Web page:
Dissents Of The Day II

The in-tray has been brimming with backlash over my criticism of the president on Iraq. I’m glad to air it – and it’s made me think hard about it again. And this email stung a little – but made me laugh:

[The above] commercial popped into my head after reading you on Obama, and I thought to myself, “I swear it’s Andrew, bless his hysterical heart.”

First big round of dissent here. Another:

I share every one of your concerns regarding Obama‘s initiative against ISIS, and yet there is a word in my thoughts that you, as far as I am aware, haven’t mentioned and that president Obama mentioned only once in his speech and in a passing way: genocide.

By both word and deed, ISIS has unequivocally declared its intent to exterminate any and all non-Sunni (and eventually non-Salafist) persons that it can.  ISIS has clearly shown itself committed to a level of atrocity far above any usual sectarian blood-letting.  They may well have the capacity to kill in numbers that rival Rwanda, perhaps even the Nazis.  This thought disrupts my inclination to stand back.  Don’t we suffer remorse over past genocides we failed to act against?  Can we do much to stop this one?  Probably not.  Does that take away the moral burden to try?  Probably not.

Another quotes me:

That simple lesson is as follows: American military force to pummel Jihadists from the skies can create as much terror as it foils. Our intervention can actually backfire and make us all less safe. How many Jihadists, for example, did the Iraq War create? Our intervention gave al Qaeda a foothold in Iraq and then, by creating a majority Shi’a state for the first time, helped spawn Sunni support for the Caliphate.

It’s not fair to compare an invasion, followed by nearly a decade of occupation and so-called “nation-building,” to the air campaign and soldier training that Obama is waging against ISIS. For one thing, there’s a great deal of support from Arab nations in the region and moderate Muslims around the world. Yes, we’re doing their dirty work, to some extent. But because that work doesn’t entail our soldiers traipsing through their streets – and since they’ve asked for our help, it’s a totally different dynamic.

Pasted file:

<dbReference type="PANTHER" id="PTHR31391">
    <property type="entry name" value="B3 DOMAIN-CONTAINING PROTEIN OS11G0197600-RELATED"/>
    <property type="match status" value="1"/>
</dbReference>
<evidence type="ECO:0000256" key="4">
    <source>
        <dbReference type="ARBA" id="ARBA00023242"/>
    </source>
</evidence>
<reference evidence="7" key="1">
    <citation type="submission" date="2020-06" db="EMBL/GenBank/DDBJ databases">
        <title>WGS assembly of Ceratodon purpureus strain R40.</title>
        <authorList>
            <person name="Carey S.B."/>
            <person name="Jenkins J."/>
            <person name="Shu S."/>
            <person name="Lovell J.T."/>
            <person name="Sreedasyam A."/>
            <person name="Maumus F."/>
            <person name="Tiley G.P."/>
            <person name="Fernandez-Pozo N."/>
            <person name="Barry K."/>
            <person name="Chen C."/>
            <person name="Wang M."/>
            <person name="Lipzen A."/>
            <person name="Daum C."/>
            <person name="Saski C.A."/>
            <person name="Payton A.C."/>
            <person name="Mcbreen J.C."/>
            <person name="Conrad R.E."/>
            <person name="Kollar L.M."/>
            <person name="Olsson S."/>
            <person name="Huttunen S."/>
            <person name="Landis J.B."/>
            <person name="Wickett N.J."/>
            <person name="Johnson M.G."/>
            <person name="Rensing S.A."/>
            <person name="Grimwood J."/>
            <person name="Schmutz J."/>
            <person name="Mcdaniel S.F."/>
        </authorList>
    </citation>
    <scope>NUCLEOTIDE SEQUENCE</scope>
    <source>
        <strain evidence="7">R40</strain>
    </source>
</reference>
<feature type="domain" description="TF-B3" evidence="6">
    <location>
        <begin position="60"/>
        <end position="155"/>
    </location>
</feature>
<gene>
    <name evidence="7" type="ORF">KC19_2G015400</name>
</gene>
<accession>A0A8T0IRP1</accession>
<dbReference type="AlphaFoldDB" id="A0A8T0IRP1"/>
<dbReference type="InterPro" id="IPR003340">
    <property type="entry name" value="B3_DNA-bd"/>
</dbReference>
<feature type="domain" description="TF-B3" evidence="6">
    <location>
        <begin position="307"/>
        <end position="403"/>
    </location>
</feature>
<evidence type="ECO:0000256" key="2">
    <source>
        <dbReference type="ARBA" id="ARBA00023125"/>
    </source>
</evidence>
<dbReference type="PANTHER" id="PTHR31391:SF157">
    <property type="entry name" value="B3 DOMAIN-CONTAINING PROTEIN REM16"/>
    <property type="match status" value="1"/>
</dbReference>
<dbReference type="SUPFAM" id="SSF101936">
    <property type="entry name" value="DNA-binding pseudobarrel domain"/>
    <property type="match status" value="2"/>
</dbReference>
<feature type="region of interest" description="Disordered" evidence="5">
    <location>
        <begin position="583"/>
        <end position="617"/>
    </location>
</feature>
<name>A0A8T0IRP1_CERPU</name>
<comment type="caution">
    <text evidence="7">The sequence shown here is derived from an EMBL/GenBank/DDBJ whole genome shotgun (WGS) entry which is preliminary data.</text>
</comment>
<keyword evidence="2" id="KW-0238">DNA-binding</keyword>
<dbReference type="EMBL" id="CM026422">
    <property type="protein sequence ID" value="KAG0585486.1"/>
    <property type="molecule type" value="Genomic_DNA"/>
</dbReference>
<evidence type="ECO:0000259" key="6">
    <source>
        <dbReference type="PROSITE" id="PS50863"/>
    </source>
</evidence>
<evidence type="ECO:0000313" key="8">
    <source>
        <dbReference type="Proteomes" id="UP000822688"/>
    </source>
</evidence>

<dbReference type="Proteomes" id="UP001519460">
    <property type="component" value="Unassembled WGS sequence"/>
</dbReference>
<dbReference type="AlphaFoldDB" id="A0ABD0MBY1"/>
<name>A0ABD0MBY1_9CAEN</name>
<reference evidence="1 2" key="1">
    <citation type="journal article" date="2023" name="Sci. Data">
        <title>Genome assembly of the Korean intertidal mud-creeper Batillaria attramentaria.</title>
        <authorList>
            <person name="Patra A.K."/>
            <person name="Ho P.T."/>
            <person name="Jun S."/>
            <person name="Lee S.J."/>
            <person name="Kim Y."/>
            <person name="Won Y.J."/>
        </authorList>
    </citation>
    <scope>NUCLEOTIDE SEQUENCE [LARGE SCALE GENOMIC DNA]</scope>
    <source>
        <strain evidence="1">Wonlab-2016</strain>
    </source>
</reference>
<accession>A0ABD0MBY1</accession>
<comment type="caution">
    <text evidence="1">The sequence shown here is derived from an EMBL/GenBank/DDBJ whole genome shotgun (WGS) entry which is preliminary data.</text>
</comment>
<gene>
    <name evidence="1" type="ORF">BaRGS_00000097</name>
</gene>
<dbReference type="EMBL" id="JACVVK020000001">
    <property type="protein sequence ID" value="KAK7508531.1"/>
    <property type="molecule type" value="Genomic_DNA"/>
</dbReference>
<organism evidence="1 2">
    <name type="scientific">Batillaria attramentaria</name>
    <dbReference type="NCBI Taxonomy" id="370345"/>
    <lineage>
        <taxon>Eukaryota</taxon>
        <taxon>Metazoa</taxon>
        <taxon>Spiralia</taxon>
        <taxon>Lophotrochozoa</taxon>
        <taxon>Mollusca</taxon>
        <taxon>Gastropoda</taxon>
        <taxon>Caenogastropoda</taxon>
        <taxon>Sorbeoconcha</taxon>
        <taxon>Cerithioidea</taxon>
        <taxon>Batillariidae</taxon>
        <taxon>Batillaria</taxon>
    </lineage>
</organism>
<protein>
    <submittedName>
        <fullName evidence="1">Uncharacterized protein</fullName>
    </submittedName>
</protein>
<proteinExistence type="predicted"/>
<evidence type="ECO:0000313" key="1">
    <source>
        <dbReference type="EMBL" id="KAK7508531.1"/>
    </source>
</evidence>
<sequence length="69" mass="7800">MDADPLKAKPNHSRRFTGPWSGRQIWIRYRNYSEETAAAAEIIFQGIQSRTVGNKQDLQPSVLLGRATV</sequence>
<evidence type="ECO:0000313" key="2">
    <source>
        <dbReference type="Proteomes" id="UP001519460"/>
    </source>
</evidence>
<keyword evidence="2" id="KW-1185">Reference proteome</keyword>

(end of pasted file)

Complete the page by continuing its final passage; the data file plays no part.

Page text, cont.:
In short, we’re the good guys to moderate Muslims who are repulsed by ISIS. As for the extremists who like ISIS, well … we’re never going to win them over anyway, and maybe a show of force will have a deterrent effect on their enthusiasm for ISIS propaganda.

This issue is much too serious to play the strawman game where you ridicule the notion of this kind of intervention eradicating extremism. However strong the president’s language was last week, no one actually thinks this is the cure for Sunni-based violent extremism. It’s merely a way to prevent genocide, empower moderates in the region, and, over the long-term, advance the idea that we aren’t driven entirely by oil interests and imperialism.

And you’re right that it probably won’t be an unqualified success, but one thing I respect about this administration, which I thought you respected as well, is that it takes on issues where the likelihood of complete victory is remote, because they know that any progress is better than doing nothing. It was true with the stimulus. It was true with health care reform. It was true with gay marriage. And it’s true in Iraq.